Another very important quality to watch out for is emotional breadth—a great sketch makes you laugh but also leaves the door open for other emotions. A lot of classic sketches also work as straight dramatic pieces, or even as tearjerkers in some cases. The classic 90s sketch comedy series Mr Show with Bob and David, starring Bob Odenkirk and David Cross, had many top-notch skits that achieve this effect. In the fourth season, for example, there’s a sketch called “Spite Marriage”, also known as “I’ll Marry Your Stupid Ass”. In this sketch, Bob and David perform an over-the-top parody of hypermasculine men and how they communicate in a cartoonishly aggressive mode, ready to “fuck each other up” at the drop of a hat.

When the two literally bump into each other at a bar, they’re with their respective girlfriends. But neither is ready to apologize; both men keep threatening each other until Bob yells “I’ll marry your stupid ass until you apologize and say that you’re the chickenshit!”. Cut to a wedding chapel, when the two basically dare each other into matrimonial bliss. Incredibly, we then see the two doing the cosiest domestic things—but in the same angry, hypermasculine, ‘I dare you’ mode, and without words. A montage sees Bob mowing the lawn angrily while David makes lemonade for him, yelling, “Yeah! Drink it up, you chickenshit!”. The two of them doing taxes together, doing chores around the house together—without breaking their ‘angry’ characters. Hell, they even fight and then makeup in this same ‘I dare you’ mode. It’s fantastic acting because you get sucked into this weird, sweet, absurdist love story before you know it.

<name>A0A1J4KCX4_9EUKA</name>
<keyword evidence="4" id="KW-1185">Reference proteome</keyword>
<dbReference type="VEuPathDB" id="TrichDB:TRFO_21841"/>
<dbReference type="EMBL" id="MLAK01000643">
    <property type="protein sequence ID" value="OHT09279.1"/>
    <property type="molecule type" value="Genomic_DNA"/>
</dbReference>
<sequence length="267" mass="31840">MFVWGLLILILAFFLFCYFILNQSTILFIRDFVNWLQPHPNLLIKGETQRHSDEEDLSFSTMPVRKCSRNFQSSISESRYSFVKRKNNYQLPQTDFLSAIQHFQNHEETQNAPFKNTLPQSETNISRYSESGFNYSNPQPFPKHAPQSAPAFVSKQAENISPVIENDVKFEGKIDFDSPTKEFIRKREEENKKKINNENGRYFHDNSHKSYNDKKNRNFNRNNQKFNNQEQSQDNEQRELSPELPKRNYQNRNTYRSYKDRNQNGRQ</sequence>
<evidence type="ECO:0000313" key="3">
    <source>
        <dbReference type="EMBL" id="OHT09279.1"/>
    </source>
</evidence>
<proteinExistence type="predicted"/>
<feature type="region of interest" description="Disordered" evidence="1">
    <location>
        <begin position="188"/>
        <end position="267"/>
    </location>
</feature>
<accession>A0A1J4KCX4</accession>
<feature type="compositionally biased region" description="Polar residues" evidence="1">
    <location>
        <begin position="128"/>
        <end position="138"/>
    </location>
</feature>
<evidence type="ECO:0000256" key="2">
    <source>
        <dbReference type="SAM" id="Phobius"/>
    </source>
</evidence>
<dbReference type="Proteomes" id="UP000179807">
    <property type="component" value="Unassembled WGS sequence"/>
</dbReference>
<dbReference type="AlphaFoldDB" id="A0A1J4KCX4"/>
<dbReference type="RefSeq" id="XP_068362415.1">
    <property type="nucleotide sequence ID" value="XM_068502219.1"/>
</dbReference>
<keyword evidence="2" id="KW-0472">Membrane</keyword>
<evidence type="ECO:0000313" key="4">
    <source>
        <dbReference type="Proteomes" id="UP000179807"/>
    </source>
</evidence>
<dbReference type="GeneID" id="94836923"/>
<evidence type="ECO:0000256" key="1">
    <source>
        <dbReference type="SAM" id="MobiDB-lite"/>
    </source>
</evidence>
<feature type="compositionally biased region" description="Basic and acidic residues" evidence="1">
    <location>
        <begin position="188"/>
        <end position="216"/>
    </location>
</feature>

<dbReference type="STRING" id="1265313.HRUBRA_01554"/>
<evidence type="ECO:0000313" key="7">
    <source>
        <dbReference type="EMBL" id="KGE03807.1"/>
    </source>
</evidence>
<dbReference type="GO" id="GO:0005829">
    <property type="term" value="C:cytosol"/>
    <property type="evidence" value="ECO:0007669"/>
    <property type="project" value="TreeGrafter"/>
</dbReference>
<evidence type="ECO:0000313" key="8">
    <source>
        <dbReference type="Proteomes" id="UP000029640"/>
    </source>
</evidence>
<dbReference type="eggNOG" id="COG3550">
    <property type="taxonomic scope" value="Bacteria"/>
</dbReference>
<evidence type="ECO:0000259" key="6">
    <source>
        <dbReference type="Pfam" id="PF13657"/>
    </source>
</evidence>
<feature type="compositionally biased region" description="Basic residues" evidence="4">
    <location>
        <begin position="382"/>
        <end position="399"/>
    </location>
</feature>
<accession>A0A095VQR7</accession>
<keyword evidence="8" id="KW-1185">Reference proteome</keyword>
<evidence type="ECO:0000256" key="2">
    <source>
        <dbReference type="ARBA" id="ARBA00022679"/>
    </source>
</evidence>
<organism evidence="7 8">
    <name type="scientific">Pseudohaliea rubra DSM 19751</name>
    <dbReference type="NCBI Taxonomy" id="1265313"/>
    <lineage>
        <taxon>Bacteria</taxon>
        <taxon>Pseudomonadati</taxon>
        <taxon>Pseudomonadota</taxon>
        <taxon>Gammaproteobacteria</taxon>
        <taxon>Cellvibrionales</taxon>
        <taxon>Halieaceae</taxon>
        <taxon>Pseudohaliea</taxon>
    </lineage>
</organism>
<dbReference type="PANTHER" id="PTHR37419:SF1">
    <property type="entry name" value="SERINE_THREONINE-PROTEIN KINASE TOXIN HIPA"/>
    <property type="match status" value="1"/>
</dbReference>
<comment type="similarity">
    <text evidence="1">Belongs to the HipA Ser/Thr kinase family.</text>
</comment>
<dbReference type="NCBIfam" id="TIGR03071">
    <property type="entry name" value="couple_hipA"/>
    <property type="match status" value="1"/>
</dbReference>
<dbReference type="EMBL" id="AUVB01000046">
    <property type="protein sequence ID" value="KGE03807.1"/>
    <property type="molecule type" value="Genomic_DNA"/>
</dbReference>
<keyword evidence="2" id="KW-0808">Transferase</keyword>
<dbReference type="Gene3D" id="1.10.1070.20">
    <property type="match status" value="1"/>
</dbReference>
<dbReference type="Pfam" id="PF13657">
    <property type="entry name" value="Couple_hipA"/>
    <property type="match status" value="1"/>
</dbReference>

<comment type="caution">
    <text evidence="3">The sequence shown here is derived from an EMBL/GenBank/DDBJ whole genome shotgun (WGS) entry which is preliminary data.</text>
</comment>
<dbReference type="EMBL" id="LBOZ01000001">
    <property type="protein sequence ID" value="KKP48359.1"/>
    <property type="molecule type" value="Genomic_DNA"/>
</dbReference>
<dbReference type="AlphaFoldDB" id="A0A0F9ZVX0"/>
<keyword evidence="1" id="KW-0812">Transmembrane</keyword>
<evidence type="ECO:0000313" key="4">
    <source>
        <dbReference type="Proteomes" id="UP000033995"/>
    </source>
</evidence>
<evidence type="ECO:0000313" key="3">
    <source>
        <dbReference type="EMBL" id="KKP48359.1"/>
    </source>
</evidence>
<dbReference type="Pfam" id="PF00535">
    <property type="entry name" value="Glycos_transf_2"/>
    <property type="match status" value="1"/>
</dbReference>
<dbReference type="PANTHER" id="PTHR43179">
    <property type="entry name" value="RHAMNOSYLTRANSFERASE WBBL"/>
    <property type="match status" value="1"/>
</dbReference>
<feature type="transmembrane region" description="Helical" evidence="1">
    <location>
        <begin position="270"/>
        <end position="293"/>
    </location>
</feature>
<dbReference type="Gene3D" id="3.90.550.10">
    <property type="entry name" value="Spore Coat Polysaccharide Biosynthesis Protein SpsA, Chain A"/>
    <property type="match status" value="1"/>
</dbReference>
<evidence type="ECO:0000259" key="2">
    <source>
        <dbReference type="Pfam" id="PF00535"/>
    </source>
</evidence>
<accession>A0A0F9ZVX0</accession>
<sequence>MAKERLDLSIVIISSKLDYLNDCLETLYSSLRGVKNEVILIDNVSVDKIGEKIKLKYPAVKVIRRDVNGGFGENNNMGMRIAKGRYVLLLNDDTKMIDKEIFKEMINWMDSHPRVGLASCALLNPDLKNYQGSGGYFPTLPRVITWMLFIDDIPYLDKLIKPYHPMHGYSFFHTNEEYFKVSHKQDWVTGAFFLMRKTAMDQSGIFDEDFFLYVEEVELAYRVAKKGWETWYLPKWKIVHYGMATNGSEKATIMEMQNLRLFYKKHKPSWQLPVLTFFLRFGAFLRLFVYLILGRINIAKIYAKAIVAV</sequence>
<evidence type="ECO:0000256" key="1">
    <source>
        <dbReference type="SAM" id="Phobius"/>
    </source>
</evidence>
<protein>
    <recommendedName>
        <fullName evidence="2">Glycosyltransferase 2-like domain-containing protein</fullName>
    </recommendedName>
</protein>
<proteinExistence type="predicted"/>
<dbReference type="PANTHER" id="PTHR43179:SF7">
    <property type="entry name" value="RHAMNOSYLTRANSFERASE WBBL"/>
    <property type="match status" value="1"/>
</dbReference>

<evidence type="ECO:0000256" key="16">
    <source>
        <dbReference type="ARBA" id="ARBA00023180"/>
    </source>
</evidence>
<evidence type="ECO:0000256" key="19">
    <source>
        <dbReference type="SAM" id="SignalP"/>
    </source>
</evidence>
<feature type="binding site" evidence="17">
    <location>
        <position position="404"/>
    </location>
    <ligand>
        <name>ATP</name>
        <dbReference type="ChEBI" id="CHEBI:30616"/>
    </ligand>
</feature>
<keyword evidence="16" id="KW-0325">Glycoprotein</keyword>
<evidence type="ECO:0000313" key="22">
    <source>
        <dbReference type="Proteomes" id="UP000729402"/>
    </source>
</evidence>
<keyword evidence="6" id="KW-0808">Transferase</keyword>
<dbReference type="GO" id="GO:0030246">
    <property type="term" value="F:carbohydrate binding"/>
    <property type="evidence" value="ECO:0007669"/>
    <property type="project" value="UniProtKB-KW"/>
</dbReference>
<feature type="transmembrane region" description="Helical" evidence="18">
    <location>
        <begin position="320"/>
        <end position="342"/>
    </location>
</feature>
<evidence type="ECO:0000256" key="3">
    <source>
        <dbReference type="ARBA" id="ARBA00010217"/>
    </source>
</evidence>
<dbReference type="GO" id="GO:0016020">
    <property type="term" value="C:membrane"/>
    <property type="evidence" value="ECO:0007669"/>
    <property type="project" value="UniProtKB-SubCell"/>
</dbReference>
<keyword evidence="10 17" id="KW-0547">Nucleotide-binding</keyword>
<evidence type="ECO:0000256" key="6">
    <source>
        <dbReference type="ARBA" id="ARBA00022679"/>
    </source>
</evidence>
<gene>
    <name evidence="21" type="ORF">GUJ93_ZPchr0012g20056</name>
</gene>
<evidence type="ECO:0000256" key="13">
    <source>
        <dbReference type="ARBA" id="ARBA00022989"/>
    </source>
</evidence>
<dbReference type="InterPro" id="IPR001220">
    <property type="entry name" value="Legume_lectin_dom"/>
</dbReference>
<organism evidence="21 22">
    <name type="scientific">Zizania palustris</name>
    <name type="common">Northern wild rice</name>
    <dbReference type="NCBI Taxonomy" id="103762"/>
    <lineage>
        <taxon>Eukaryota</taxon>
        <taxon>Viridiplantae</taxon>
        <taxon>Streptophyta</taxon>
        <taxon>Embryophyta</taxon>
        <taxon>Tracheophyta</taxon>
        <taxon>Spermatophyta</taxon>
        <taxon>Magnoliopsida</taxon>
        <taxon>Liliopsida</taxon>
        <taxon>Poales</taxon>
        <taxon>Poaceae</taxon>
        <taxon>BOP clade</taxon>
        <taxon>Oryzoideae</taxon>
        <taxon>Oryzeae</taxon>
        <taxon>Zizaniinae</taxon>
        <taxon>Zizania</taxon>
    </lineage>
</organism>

Finally, a sketch comedy show is all about doing more with less, and I’m not just talking about improvisation here. A one-line joke can be stretched to a fully scripted five-minute sketch with more to say about a socio-political issue than a lot of full-length books. The example I’m going to use to illustrate this is from Key & Peele, and it’s a 3-minute sketch called ‘Substitute Teacher’.     

Keegan-Michael Key plays ‘Mr Garvey’, a substitute teacher who has taught at inner-city schools all his life, where most of the students come from poor and working-class African-American families. Garvey has now landed in a classroom heavily dominated by white, middle-class students. Right away, he starts to mangle their names, the way a white teacher would likely mangle working-class African-American names. ‘Blake’ becomes ‘Buh-LOCK-Aye’, ‘Denise’ becomes ‘D-Nice’ and perhaps most famously, ‘Aaron’ becomes ‘A-A-Ron’. With every mistake—and every student’s gentle insistence on the correct pronunciation—Mr Garvey gets more and more agitated, destroying stationary items and lab equipment on his desk. What makes it even funnier is the fact that Mr Garvey has no problems pronouncing words like ‘insubordination’ and ‘churlish’ perfectly.

I Think You Should Leave is a show that understands these basics very well and so far, has displayed tremendous consistency in applying these lessons. Season three, although an abbreviated one (partly due to the ongoing writers’ strike in Hollywood), carries forward the good work done by Robinson, Kanin and company—and as the sketch below suggests, opens up new directions for the series.


Aditya Mani Jha

Aditya Mani Jha is a Delhi-based independent writer and journalist. He’s currently working on his first book of non-fiction, a collection of essays on Indian comics and graphic novels.